“Again you have heard that it was said to those of old, ‘You shall not swear falsely, but shall perform your oaths to the Lord.’ But I say to you, do not swear at all: neither by heaven, for it is God’s throne; nor by the earth, for it is His footstool; nor by Jerusalem, for it is the city of the great King. Nor shall you swear by your head, because you cannot make one hair white or black. But let your ‘Yes’ be ‘Yes,’ and your ‘No,’ ‘No.’ For whatever is more than these is from the evil one (Matthew 5:33-37).

On the surface, it looks like Jesus is giving a universal ban on taking oaths.  However in Matthew 26:63, we have Caiaphas the high priest putting Jesus under an oath, and Jesus accepted that oath in responding to it. This was during His trial when the high priest said, “I put You under oath by the living God: Tell us if You are the Christ, the Son of God!”

Jesus took the opportunity to be under the oath in order to declare truthfully who He was. Jesus responded: “It is as you said.” If He were making a declaration against all oaths, then He would not have allowed Himself to be placed under an oath.

We also must look at the greater context of what He is saying in Matthew 5. There, He is declaring that we should not take oaths to heaven, the earth, Jerusalem, or the city of a great King. He was referring to a practice in which the parties only had to keep their words when they made an oath to heaven, the king, or some other greater object. This practice was deceitful because in allowed for dishonesty if an oath wasn’t taken.

What Jesus desires in us is that all our words be truthful. Our “yes” should be “yes” and our “no” should be “no.” We should speak so honestly and forthrightly that taking an oath should never be necessary. I can remember growing up hearing my grandparents speak about the mark of a man was his word. Did he keep his word? Keeping his word was everything. This is the same thing. We are to keep our word when we give it.

I like what G.I. Williamson writes about this issue.

“In the Kingdom of God which is to come there will be no oaths, for all will speak the truth in utmost purity (Rev. 21:8, 27). Meanwhile, in this present evil world falsehood remains so common that special solemn occasions may require oaths, and under proper circumstances, they may be made.”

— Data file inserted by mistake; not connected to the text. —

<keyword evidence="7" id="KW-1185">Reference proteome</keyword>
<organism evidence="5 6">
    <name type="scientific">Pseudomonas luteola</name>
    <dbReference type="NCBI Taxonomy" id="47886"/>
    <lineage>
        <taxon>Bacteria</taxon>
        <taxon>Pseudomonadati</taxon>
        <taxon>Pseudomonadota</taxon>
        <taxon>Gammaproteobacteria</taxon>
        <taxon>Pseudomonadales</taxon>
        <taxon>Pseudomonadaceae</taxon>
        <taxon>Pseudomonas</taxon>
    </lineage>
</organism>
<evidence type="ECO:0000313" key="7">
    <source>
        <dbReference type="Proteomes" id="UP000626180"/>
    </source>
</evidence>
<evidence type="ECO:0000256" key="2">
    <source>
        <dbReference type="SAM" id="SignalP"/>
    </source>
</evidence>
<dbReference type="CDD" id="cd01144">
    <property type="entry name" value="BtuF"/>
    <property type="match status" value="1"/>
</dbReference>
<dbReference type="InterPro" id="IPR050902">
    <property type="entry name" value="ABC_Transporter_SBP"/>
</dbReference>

And we do see that oaths are taken in the New Testament like the one mentioned above. We also are reminded that God Himself swore an oath to Abraham in Luke 1:73 and David in Acts 2:30. Certainly the God of sinless perfection had no need to take an oath to fallen creatures, yet He does so.

Williamson adds:

“The proper occasions upon which an oath may be taken are those in which serious and lawful interests are involved, and in which an appeal to the witness of God is necessary to secure confidence and end strife, and also whenever the oath is imposed by competent authority upon those subject to it. In that later case, especially,the taking of an oath is a duty, and its refusal is a sin.”

The point being is that Jesus is not ruling out oaths all together, but the practice of misusing oaths during His days.

Oaths and Vows

Understanding the difference between oaths and vows will help clarify the issue. When we take an oath, we are making a promise from man to man. We are declaring to those around us that we are going to keep our word in a certain regard.

A vow is a promise that we freely make to God. We are asking God to help us keep our word in regard to the vow we are making to Him. This is why we take vows in wedding ceremonies. We are asking God to help us keep our vows in marriage. The same is true when we take vows to be members of a local congregation. We are asking God to help us keep the promises we are making as members of a particular congregation.

Given that my congregation is committed to the Westminster Confession of Faith, I appeal to it in order to show that these views are not my merely my own, but are grounded in the truth of Scripture as it is explained in the WCF:

It (a vow) is not to be made to any creature, but to God alone: and that it may be accepted, it is to be made voluntarily, out of faith, and conscience of duty, in way of thankfulness for mercy received, or for the obtaining of what we want, whereby we more strictly bind ourselves to necessary duties: or, to other things, so far and so long as they may fitly conduce thereunto.

Conclusion